The therapist must cultivate in the client an acute awareness of inner body sensations, first via the therapeutic interaction as the therapist observes and contacts sensorimotor states, and second as the client herself notices these inner body sensations without prompting by the therapist. Inner body sensations are the myriad of physical feelings that are continually created within the body through biochemical changes and the movement of muscles, ligaments, organs, fluids, breath, and so on. These bodily feelings are of a distinctly physical character, such as clamminess, tightness, numbness, and electric, tingling, and vibrating sensations, and of course many others. However, when clients are asked to describe sensations, they frequently do so with words such as “panic” or “terror,” which refer to emotional states rather than to sensation itself. When this occurs, clients are asked to describe how they experience the emotion physically: for example, panic may be felt in the body as rapid heart beat, trembling and shallow breathing. Anger might be experienced as tension in the jaw, an impulse to strike out accompanied by a sense of heaviness and immobility in the arms. Similarly, a belief about oneself, such as “I’m bad” might be experienced as collapse through the spine, a ducking of the head, and tension in the buttocks.
Through cultivating such awareness and ability for verbal description, clients learn to distinguish and describe the various and often subtle qualities of sensation. Developing a precise sensation vocabulary helps clients expand their perception and processing of physical feelings in much the same way that familiarity with a variety of words that describe emotion aids in the perception and processing of emotions.
As clients describe traumatic experiences or symptoms, the therapist observes their arousal level, tracking for either hyperarousal or hypoarousal. The therapist’s task is to “hold” the client’s arousal at the optimal limits of the Modulation Model, accessing enough traumatic material to process but not so much that clients become too dissociated for processing to occur. When arousal reaches either the upper or lower limit, clients are asked to temporarily disregard their feelings and thoughts and instead follow the development of physical sensations and movements in detail until these sensations settle and the movements complete themselves. In this way, the therapist acts as an auxiliary cortex, interactively modulating clients’ levels of arousal, keeping them from going too far outside the optimum arousal zone, where it becomes difficult or impossible to process information without dissociating. At the same time, clients develop their capacity to self-regulate as they learn to limit the amount of information they must process at any given moment, which develops the capacity for self-regulation independent of their relationship with the therapist and prevents their being overwhelmed with an overload of information coming from within.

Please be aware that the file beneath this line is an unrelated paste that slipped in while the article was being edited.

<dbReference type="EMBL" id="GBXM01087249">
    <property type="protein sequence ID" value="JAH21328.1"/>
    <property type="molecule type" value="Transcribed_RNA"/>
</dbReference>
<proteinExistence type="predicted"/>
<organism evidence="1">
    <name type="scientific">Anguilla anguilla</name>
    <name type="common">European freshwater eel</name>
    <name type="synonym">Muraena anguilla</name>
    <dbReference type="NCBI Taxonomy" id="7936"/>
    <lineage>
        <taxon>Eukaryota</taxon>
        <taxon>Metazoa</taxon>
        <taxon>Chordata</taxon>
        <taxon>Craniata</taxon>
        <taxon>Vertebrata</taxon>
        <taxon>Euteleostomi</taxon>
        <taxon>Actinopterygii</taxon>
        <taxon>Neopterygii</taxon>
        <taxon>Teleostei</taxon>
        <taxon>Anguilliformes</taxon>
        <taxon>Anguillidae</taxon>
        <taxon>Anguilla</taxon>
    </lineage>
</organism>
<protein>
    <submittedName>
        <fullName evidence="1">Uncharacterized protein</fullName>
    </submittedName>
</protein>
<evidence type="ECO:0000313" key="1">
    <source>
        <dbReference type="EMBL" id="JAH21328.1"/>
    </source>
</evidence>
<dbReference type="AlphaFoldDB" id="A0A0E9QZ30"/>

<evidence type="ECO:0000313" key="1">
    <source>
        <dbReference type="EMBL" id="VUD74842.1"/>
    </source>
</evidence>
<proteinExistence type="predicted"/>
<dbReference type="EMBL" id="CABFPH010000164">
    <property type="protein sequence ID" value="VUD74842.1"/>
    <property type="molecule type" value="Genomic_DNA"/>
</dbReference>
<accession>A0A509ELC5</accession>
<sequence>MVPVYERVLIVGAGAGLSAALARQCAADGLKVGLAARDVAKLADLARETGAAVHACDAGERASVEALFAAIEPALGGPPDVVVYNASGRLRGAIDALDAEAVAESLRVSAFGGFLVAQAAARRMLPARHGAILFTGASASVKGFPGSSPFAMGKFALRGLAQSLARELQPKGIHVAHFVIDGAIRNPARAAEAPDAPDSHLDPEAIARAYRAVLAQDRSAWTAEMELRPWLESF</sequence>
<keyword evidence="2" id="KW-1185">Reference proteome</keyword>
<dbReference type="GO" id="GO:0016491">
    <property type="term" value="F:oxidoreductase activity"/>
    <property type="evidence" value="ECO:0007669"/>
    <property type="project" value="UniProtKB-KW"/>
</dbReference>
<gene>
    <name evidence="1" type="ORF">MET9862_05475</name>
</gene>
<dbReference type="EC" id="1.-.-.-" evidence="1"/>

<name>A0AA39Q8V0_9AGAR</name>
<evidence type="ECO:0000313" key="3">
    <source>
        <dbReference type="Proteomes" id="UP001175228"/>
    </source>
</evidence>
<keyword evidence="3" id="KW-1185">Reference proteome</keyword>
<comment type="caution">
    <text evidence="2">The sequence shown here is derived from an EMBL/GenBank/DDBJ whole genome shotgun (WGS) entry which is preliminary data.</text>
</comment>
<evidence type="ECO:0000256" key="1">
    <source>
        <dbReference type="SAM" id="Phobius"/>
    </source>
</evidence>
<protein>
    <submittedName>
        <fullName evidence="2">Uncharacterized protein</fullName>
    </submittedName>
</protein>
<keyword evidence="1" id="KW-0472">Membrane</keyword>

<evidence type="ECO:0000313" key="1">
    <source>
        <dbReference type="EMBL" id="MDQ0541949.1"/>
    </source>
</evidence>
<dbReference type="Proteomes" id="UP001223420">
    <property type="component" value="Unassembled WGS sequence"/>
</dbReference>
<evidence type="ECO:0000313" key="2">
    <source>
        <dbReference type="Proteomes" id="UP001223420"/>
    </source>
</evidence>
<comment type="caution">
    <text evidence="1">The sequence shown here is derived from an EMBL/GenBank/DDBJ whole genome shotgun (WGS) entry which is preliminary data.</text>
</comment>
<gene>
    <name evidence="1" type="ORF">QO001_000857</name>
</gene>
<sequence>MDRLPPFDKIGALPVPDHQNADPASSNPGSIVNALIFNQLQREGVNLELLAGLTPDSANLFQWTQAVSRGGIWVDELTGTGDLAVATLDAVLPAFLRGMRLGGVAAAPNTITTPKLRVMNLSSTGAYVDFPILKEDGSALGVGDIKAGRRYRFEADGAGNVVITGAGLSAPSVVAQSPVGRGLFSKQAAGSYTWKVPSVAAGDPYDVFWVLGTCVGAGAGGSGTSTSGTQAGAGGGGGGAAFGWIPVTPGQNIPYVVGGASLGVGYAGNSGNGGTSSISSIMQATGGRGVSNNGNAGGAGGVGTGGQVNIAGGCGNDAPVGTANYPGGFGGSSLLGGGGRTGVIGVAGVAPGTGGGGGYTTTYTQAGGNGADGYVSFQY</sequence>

When a client describing a past trauma experiences panic, the therapist asks her to disregard the memory content and just sense the panic as bodily sensation. When the client then reports a trembling in her hands and a rapid heart rate, the therapist instructs her to track these sensations as they change or “sequence”. As Levine notes, “Once you become aware of them, internal sensations almost always transform into something else” (Levine, 1997, p. 82). The trembling changes from affecting only the hands to involving the arms, which begin to shake quite strongly, then gradually quiet and soften; the heart rate also eventually returns to baseline. Only when this sensorimotor experience has settled is additional content described and emotional and cognitive processing included.